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-Macca-
4th December 2003, 06:34 PM
Quick question.. The rangy goes in for it's roadworthy on monday, but I'm still a bit dicey about the brakes. They do work, and will pull me up, but need a fair bit of effort to do so. It's a 78/79 2 door rangy.

Pads seem OK, no obvious leaks in the system, pedal doesn't feel spongy (so I'm assuming they've been bled right).

As the rangy's been sitting for quite a while, I'm wondering if it's just a matter of giving them a decent workout to get them working properly again, so I'm off for a run around to give them a workout.

Any other ideas would be gratefully appreciated (I'll do the other ideas over the weekend)

Thanks all!

--Macca

LRHybrid100
5th December 2003, 08:43 AM
how old is the fluid???

-Macca-
5th December 2003, 10:14 AM
Hmm.. Good point.. I know *some* of the fluid is less than a week old (top up time!), but I have no idea how old the rest of it is. I'll do a fluid change and see if that helps.

After the hoot around last night, they seem a bit better, but still not up to what I'd expect.

That makes rear wheel bearings and brakes to be done on the weekend. Buggrit - I was hoping to relax this weekend!

bazzle
9th December 2003, 07:26 AM
if theyve been sitting around then water can find its way into fluid but this will only affect breaking if it boils ie pedal will sink quick.

Probably got rust on surface of disks which will then of been ground into pads.

Take off pads and give them a figure of 8 rub on some sandpaper.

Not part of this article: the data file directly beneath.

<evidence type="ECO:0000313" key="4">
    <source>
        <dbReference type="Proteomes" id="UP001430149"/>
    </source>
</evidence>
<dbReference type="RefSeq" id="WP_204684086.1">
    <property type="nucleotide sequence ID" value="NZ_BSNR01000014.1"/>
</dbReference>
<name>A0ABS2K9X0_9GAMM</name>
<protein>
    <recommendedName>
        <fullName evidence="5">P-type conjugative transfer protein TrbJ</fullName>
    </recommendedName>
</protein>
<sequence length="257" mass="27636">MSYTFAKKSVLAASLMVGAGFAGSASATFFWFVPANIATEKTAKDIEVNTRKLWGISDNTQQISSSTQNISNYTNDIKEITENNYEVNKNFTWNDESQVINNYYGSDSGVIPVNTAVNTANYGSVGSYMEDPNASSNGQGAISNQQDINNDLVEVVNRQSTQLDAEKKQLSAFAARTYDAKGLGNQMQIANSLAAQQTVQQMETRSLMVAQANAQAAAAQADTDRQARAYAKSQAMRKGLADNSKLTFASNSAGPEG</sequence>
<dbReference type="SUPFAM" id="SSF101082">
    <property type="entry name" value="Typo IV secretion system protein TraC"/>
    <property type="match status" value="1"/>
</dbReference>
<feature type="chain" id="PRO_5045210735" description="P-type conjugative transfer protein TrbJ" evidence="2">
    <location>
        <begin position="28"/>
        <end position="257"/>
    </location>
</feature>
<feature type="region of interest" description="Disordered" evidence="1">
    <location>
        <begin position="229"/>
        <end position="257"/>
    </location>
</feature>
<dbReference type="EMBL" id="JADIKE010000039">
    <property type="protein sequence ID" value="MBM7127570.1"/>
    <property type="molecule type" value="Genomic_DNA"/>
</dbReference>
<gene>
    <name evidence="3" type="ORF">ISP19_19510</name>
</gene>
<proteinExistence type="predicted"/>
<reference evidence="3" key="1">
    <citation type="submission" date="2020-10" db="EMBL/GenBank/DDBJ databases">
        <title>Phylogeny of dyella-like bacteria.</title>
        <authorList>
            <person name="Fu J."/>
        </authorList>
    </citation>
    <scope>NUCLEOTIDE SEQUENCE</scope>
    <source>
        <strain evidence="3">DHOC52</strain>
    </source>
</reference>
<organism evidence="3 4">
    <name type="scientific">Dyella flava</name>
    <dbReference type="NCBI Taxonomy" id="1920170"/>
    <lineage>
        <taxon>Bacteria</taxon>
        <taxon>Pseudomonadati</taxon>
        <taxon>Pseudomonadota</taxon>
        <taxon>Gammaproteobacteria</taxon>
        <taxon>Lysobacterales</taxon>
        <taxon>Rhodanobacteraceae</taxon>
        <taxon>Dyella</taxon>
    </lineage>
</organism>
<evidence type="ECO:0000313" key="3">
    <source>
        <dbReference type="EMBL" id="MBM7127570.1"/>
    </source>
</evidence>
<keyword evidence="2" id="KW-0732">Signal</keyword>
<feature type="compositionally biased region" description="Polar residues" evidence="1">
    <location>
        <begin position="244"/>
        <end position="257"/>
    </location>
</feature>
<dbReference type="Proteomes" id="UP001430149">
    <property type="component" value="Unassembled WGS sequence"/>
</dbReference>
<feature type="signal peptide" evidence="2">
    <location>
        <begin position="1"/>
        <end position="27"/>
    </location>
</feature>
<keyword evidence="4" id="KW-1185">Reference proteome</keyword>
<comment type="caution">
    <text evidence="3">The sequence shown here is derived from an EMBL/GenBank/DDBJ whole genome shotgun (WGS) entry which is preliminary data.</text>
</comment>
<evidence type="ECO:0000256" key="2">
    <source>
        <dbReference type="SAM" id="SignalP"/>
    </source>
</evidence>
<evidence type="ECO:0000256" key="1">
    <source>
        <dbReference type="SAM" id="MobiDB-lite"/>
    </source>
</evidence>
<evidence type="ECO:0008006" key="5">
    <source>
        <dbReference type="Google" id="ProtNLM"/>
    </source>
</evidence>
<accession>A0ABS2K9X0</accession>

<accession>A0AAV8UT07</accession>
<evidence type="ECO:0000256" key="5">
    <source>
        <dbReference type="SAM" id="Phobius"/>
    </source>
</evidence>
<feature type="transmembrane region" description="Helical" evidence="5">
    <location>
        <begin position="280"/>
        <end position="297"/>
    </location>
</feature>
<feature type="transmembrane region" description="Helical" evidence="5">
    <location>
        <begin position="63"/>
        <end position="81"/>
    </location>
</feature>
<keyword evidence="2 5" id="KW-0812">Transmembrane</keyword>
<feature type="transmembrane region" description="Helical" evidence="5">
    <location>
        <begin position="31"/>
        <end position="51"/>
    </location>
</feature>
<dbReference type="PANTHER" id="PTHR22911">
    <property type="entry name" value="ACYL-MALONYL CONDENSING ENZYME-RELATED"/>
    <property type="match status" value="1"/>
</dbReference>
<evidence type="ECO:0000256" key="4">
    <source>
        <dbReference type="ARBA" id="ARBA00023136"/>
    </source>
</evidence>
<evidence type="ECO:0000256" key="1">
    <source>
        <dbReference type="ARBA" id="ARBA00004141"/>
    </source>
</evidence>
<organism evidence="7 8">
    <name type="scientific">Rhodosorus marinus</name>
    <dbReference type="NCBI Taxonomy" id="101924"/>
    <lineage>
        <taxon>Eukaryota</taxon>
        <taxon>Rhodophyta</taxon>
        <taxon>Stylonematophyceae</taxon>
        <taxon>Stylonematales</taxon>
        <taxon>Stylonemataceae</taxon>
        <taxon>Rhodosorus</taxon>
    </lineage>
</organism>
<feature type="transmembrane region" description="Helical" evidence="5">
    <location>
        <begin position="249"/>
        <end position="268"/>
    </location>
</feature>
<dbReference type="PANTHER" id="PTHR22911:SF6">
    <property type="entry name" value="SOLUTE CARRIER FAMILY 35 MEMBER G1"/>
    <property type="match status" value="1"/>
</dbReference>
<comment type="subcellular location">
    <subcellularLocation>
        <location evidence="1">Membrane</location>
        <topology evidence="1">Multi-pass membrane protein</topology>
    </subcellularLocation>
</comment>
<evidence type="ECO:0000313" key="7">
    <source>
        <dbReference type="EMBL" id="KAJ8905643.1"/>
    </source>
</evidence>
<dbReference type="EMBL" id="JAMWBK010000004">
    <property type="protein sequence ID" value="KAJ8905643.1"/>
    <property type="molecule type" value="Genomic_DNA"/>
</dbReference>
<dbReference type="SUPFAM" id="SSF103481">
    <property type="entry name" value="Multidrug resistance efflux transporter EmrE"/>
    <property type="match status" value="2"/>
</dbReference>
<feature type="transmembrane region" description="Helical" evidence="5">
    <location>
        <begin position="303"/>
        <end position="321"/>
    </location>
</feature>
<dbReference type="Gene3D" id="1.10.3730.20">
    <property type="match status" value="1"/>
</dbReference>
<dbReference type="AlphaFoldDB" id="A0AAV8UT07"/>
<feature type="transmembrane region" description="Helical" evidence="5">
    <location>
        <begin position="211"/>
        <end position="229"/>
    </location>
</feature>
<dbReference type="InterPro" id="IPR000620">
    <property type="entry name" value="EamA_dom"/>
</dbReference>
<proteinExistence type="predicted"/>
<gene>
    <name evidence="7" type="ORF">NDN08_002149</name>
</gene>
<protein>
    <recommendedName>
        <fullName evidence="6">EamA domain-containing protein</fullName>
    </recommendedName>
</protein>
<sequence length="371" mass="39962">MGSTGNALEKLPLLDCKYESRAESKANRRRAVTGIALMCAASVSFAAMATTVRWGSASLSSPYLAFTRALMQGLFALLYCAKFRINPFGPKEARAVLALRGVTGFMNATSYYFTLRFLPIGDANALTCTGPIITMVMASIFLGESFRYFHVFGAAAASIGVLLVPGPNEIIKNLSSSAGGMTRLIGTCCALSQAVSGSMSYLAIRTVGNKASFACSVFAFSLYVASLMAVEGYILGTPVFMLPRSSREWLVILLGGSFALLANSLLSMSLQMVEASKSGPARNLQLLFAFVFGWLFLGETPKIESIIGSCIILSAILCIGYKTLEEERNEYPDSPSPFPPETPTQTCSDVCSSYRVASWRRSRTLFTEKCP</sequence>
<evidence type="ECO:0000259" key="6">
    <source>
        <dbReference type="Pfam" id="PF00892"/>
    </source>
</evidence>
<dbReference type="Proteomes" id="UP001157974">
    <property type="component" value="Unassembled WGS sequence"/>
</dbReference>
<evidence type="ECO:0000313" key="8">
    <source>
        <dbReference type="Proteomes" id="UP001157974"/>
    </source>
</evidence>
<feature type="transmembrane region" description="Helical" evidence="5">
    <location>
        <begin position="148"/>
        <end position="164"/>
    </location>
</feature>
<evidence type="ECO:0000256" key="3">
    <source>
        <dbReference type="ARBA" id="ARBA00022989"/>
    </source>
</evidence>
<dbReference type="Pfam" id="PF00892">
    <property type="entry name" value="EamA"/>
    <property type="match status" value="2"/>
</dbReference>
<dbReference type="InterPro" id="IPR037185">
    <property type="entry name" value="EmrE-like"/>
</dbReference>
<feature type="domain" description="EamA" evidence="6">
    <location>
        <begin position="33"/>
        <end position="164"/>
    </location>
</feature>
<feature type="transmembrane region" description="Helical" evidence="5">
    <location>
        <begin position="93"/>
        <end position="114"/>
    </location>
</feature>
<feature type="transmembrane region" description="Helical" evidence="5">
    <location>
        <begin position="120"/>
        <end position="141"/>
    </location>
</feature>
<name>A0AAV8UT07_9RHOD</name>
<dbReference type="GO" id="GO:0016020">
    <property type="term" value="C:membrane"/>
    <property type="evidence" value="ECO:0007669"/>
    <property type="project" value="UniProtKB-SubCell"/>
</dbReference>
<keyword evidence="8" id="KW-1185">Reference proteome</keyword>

Go for a easy drive then give them some hard braking and allow to cool off whilst driving.

Bazzle

jf1056
10th December 2003, 08:33 AM
If the brakes actually pull you up but need a LOT of peddle pressure to do so, then I suspect that the brake booster is having some issues. If the car has been sitting for a while, look at vacuum tube from inlet manifold for cracks, especially around the fittings at each end. Next look at the One way plug that will fit into the booster from the vacuum line. This is fitted into a rubber grommet and this also can harden and cause a vacuum leak. No vacuum or a reduction in vacuum to the booster will result in a very hard pedal and extreme pressure to operate. Quickest test for the booster is to have engine off, pump brake pedal to release any remaining vacuum in booster, put foot on brake pedal with firm pressure, start engine. As engine starts, the pedal should sink down a bit, this is normal. If pedal does not move then booster operation is the problem. Check the above and if that is all OK then booster will need overhaul.